Division 2 – these are large -cupped daffodils that also have a single bloom on each stem. The centre cup is one-third but slightly smaller than the length of the petals. Narcissus Chelsea Girl and N. Charlston
Division 3 – these are small-cupped daffodils that bear one bloom per stem. The cup is no longer than the length of the petals. Narcissus Iced Lemon and N. Village Green
Division 4 – these are exactly as the name implies. There are layers of petals with ruffles towards the centre. There can be one or more blooms per stem. Some of the division 4 daffodils are fragrant. Narcissus Cheerfulness and N. Rip Van Winkle
Division 5 – these daffodils have the characteristics of Narcissus triandrus where there are two or more nodding flower heads per stem and each bloom has its petals swept back. Narcissus Hawera and N. Ice Wings
Division 6 – these daffodils have the characteristics of Narcissus cyclamineus where the head of the head of the bloom nods and the petals are swept right back. There is only one bloom per stem. Narcissus Jack Snipe and N.Itzim
Narcissus Pink Charm
Division 7 – these daffodils are generally multi-headed with one to five blooms per stem. The show the characteristics of Narcissus jonquilla where the blooms are sweetly scented, and the petals are ither spread flat or reflexed around the trumpet. Narcissus Quail and N. Pipit
Division 8 – the Tazetta daffodils show characteristics of Narcissus tazetta. These have anywhere between three to 20 sweetly scented blooms on a thick stem with spreading petals. Narcissus Minnow and N. Silver Chimes
Division 9 – the Poeticus style daffodils have one scented bloom per stem. These show the characteristics of Narcissus poeticus. They have white petals and very short cups that can be green or yellow with a red rim. Narcissus Actea and N. Ornatus
Division 10 – these daffodils have a pronounced flared trumpet that looks like a petticoat and insignificant petal, showing the characteristics of Narcissus bulbocodium. Narcissus White Petticoat and N. Oxford Gold
Division 11 – the daffodils are the variety where the corona has split more than half its length and then starting to look like another layer of petals. Narcissus Egard and N. Abstract.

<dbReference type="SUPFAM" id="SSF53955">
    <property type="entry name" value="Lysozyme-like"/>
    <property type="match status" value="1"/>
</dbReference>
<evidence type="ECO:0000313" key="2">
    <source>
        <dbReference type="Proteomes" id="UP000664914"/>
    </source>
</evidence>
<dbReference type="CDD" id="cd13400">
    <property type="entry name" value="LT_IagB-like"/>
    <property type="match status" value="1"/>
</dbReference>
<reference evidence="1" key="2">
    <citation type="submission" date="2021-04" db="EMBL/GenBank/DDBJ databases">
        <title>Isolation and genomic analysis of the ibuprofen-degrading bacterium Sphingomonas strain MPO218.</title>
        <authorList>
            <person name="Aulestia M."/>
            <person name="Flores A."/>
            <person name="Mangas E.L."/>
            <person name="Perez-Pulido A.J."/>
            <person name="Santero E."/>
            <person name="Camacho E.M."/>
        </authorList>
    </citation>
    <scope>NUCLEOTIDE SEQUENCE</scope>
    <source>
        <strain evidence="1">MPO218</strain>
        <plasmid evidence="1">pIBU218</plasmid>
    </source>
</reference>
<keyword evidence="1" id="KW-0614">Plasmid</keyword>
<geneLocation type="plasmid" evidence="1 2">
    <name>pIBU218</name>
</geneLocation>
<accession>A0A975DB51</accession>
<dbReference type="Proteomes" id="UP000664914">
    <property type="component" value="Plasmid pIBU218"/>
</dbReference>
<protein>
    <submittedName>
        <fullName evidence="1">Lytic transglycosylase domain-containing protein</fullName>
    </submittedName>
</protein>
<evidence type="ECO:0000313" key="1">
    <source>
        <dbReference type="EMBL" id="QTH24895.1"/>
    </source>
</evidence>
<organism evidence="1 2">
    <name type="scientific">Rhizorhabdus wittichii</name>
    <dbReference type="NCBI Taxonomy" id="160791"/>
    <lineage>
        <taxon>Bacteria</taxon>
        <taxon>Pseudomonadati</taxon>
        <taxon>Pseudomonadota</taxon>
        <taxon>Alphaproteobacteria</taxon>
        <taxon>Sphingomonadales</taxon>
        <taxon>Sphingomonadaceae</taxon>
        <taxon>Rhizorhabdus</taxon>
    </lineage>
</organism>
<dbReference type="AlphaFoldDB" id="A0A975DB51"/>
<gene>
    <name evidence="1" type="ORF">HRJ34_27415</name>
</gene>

Narcissus Jack Snipe
Division 12 – are daffodils that do not fit into any other division. Narcissus Jumblie and N. Tete-A-Tete
Division 13 – are the species Narcissus. Narcissus jonquilla and N. cyclamineus
Narcissus Mount Hood
After Bloom Care of Daffodils
Once your daffodils have finished flowering, do not be in a rush to cut or mow the foliage down. You can snip off just the dead flower heads and stems. This will prevent the bulbs from exerting energy into creating seed. The leaves must stay in place for at least six weeks. The photosynthesis that takes place through the leaves, feeds the bulbs with the chemicals needed to produce the food that keep bulbs blooming year after year. If this process does not take place, it stunts the bulbs and effects the quality of blooms the following year.
If conditions are dry after flowering, water thoroughly until the foliage starts showing signs of dying back. It is also a good idea to give the bulbs a high potassium feed such as tomato feed. Dry soil should also be improved by mulching. Avoid tying the leaves up into knots and lets them dye back naturally.
If your daffodils are overcrowded and you have noticed that poor or no flowering, lift them up after the foliage dies back. Improve the soil with organic matter and a little general-purpose fertiliser. Then replant the bulbs allowing 5 – 7.5cm space between them.